This man was the second hemophiliac to die of Pneumocystis. So we went to Bill Foege, the Director of CDC, and said, “We've got these two cases. It is getting real suspicious but we could only investigate the second one.” We all agreed that if it happened twice, it was going to happen three times, and there would have to be two living cases before we reported a pattern. Then the third case was reported in a young boy from Ohio, and he had never been out of the state. So Dale Lawrence went up there and spent two weeks investigating this case.
In the summer of 1982, at a symposium at Mt. Sinai Hospital [in New York ], Dr. Irving Selikoff invited [Dr.] David Rall, the director of NIEHS at the time, to discuss AIDS. Dr. Rall, true to the institute's perspective, suggested that the cause of AIDS was somehow related to environmental exposure. Others touted their own special hypotheses. The Director of the CDC, Bill Foege, was going to talk about the infectious disease hypothesis.
Foege went first, and he announced, “In this week's MMWR, there will be an article describing three AIDS patients with hemophilia, and we think this makes it look very much like it is a virus that is transmitted in the blood, in concentrates, because hepatitis is transmitted in these.” All of the other speakers changed their etiologic hypotheses to co-factors on the spot.
One of the things that I was doing for the meeting, in addition to assisting in drafting Foege's talk, was trying to get people together for the next meeting and trying to make sure that the gay community and the blood bankers and others were all on the same page, so that we did not end up with a lot of cacophony. We did not want the gay community coming out and denying this or volunteering to donate blood or anything like that. So I was trying to get leaders in the gay community, nationally and in New York, to have representatives come to the AIDS meeting–it was not called AIDS then, but it would soon be called AIDS–where they could meet with the scientific community and the blood bankers to make a concerted effort to deal with the problem.
Hannaway: The Hemophilia Foundation people and so on.
Harden: This must have taken a lot of diplomatic skills, given everybody's particular interests.
Harden: Do you want to talk more about that?
Curran: I think that probably the most historically important activities that the CDC did were things up to the March 1983 prevention recommendations. I mean that I think the period from June of 1981 to March of 1983 was when the CDC made its most difficult, but also most productive and important contributions.
I am particularly proud that we were able to investigate and determine the emerging epidemiologic patterns as quickly as we did and develop consensus in the scientific community and amongst the public. The CDC set an international example for surveillance, for moving the envelope forward, and for getting everybody on the same page. The scientists really started to believe that this was a virus when the hemophiliac cases became known, and they started to be interested in searching for a virus at that point.
Hannaway: So it was the CDC's skills in epidemiology and...
Curran: Yes, but also in convincing and communicating to people and getting people together, especially scientists, blood bankers, and the gay community. These were a lot of unnatural partners. It was not just cancer and infectious disease. AIDS for a time was identified with the gay community, which did not have a lot of reason to trust many people in government, especially as this was still a relatively small problem in the larger picture. There were a total of 1,000 cases by early 1983. That is not a lot when you think about it. There were still 15 or 20 states that did not have any cases yet.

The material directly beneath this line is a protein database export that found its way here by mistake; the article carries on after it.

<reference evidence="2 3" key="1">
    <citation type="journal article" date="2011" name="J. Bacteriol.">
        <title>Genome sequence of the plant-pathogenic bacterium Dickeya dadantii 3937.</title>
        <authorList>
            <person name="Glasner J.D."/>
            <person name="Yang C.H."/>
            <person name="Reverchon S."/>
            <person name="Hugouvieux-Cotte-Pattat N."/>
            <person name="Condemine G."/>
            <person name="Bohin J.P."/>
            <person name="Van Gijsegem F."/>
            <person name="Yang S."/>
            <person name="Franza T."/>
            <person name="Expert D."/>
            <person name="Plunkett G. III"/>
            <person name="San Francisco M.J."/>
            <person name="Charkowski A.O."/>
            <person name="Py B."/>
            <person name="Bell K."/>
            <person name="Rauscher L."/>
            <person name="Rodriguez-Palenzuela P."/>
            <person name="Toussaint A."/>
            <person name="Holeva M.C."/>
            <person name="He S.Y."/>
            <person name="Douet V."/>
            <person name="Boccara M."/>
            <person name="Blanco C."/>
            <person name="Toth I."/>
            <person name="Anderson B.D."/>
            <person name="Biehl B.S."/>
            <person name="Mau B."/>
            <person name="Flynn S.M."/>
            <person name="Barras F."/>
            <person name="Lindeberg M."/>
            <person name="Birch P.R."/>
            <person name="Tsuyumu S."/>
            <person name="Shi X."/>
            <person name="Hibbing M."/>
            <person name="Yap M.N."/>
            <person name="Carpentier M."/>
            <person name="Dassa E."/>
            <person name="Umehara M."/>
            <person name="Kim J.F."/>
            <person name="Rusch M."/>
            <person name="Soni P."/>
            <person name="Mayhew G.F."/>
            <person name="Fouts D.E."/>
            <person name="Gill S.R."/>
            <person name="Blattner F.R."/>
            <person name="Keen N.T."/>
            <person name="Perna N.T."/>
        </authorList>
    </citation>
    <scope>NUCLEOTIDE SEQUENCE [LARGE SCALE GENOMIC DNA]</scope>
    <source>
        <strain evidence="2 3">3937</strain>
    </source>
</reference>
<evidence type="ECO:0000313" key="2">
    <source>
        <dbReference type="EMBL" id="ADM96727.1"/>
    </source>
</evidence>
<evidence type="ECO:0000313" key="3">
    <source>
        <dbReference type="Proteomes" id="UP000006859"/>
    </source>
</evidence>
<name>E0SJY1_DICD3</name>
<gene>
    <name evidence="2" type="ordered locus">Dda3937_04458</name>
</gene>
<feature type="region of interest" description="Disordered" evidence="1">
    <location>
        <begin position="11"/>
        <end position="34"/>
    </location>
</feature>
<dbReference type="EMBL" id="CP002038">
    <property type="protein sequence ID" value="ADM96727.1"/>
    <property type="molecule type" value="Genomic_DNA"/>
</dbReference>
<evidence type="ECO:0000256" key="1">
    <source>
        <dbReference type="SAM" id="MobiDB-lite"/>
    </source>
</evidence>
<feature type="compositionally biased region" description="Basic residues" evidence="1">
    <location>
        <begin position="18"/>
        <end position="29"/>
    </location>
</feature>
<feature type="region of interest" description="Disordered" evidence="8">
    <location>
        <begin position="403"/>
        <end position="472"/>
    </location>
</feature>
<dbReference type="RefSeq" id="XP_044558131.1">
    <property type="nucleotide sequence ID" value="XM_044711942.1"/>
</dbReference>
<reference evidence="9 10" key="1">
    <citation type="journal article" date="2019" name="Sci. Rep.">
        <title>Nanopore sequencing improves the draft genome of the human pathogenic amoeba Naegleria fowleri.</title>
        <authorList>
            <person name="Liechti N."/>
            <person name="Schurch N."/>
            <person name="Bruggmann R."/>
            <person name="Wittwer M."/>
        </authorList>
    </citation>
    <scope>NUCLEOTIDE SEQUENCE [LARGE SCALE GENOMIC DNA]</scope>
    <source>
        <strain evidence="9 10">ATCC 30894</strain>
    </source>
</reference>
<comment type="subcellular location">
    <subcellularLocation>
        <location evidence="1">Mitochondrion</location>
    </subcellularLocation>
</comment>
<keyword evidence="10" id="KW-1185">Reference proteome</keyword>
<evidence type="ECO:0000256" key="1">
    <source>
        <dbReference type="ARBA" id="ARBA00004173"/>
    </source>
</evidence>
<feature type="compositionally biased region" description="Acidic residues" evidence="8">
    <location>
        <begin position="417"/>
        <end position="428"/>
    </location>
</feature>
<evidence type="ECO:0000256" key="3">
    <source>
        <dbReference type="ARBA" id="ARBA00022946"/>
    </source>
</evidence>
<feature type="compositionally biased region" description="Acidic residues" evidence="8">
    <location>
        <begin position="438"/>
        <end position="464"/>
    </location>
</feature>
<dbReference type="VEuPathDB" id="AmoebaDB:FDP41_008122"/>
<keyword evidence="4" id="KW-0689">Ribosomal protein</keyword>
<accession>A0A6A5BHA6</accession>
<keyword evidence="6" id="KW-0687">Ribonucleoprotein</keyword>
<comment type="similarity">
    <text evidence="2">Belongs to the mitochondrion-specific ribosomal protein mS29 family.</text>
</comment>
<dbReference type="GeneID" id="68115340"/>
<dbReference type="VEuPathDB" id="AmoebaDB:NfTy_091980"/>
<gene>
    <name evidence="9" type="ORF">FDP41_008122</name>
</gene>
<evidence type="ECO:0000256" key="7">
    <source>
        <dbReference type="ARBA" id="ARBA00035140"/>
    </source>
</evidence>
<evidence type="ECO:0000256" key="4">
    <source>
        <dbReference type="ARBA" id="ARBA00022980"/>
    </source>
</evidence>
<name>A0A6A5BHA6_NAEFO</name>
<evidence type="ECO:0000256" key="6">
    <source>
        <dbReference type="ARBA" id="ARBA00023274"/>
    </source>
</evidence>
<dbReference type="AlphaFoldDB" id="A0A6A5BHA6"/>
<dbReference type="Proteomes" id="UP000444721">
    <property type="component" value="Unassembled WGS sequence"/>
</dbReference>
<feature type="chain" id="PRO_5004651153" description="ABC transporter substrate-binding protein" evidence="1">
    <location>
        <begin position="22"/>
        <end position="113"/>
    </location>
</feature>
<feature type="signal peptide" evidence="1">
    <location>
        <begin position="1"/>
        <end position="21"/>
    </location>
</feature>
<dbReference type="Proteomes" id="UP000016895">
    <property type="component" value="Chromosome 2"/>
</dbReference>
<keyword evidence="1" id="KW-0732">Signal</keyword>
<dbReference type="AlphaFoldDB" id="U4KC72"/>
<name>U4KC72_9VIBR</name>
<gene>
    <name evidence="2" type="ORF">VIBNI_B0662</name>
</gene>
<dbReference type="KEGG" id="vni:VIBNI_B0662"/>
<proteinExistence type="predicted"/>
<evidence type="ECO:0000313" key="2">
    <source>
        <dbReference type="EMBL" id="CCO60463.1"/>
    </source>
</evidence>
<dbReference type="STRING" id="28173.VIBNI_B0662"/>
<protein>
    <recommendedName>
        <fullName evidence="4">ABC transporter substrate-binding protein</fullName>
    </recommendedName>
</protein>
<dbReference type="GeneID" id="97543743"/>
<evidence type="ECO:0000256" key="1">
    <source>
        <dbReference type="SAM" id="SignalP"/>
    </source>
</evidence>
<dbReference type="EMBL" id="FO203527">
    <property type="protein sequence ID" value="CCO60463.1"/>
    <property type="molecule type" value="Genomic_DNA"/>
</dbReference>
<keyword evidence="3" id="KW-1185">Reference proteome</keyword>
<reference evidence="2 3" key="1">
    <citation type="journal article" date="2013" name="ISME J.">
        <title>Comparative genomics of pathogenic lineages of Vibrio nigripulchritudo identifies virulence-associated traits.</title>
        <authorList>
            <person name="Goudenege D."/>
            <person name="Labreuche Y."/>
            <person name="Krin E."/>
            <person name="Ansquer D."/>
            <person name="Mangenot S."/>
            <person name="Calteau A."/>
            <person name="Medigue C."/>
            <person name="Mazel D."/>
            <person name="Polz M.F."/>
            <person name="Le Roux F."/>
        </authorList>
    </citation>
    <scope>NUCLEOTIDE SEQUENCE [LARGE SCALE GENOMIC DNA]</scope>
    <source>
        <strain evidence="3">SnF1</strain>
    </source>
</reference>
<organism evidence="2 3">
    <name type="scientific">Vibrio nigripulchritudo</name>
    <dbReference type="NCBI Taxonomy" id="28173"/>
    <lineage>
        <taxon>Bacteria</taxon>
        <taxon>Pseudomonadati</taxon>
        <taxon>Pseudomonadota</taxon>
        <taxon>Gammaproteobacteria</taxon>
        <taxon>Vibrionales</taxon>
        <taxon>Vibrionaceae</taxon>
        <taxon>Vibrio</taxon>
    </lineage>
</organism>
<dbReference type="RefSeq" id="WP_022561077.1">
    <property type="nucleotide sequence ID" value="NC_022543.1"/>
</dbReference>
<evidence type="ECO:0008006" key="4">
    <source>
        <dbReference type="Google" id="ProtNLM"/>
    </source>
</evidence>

Harden: The problems in the gay community have been fairly well documented and talked about in a lot of the literature. On the question of the safety of the blood supply, there has been a lot of criticism of the blood bankers. But we have talked with people like [Dr.] Harvey Klein–who heads the NIH Blood Bank–about what happens when blood bankers inform the public that the blood supply may be in danger. Dr. Klein said that the blood bankers did not want to be irresponsible and panic people unnecessarily. You, on the other hand, were sitting here believing, after seeing the data on the hemophiliac cases, that there possibly was a virus in the blood supply. How do you decide at what point it is worth panicking people if necessary to safeguard the blood supply?
Curran: The answer to how fast to do it is somewhere between how fast we do it now and how fast we did it then. In the pre-AIDS era, we accepted enormously high rates of hepatitis in the blood supply. For hemophiliacs, it was universal that they would get hepatitis. The concentrates themselves were not heat-treated or inactivated, and the products were pooled from thousands of donors. It was just expected that the benefits of getting these concentrates, which were saving a lot of lives, were greater than the risk of hepatitis. So we were in an era when the blood risk paradigm was not as important as the benefit paradigm. And a concern that what are a few more new infections when, after all, we have hundreds of thousands of cases of hepatitis. I mean, the blood bankers had a different historical perspective. If up to 5 percent of the people who got transfusions get hepatitis, in those millions of transfusions, what were two or three cases of Pneumocystis, especially when the technology for prevention did not yet exist.
The other part of it was that the people who were from blood banks were pathologists, and, in fact, clinical pathologists for the most part. They were not infectious-disease people. They did not receive funding from or communicate closely with the CDC. They received more funding from the NIH, and even then, the funding came not from NIAID or NCI, it was from NHLBI [National Heart, Lung, and Blood Institute], whose concern was not focused on infectious diseases.
Bruce Evatt and, occasionally, I would go to blood-banking meetings. We would give our presentation, and then we would leave. Then the blood bankers would talk to each other about how the suggestion that the blood supply might be infected could not possibly be true. They would bring in NHLBI people, and they would talk to them, and, of course, they did not believe it either. Some said, “We have seen this forever, this Pneumocystis stuff.” So that was just the way it was. That was their historical perspective. Now, were they wrong? Yes, they were wrong, in retrospect. Of course, they were wrong. Is it understandable? Yes, sure. They are portrayed, ten years later, as being self-protective, evil people who were killing their patients, but I think that is overstated.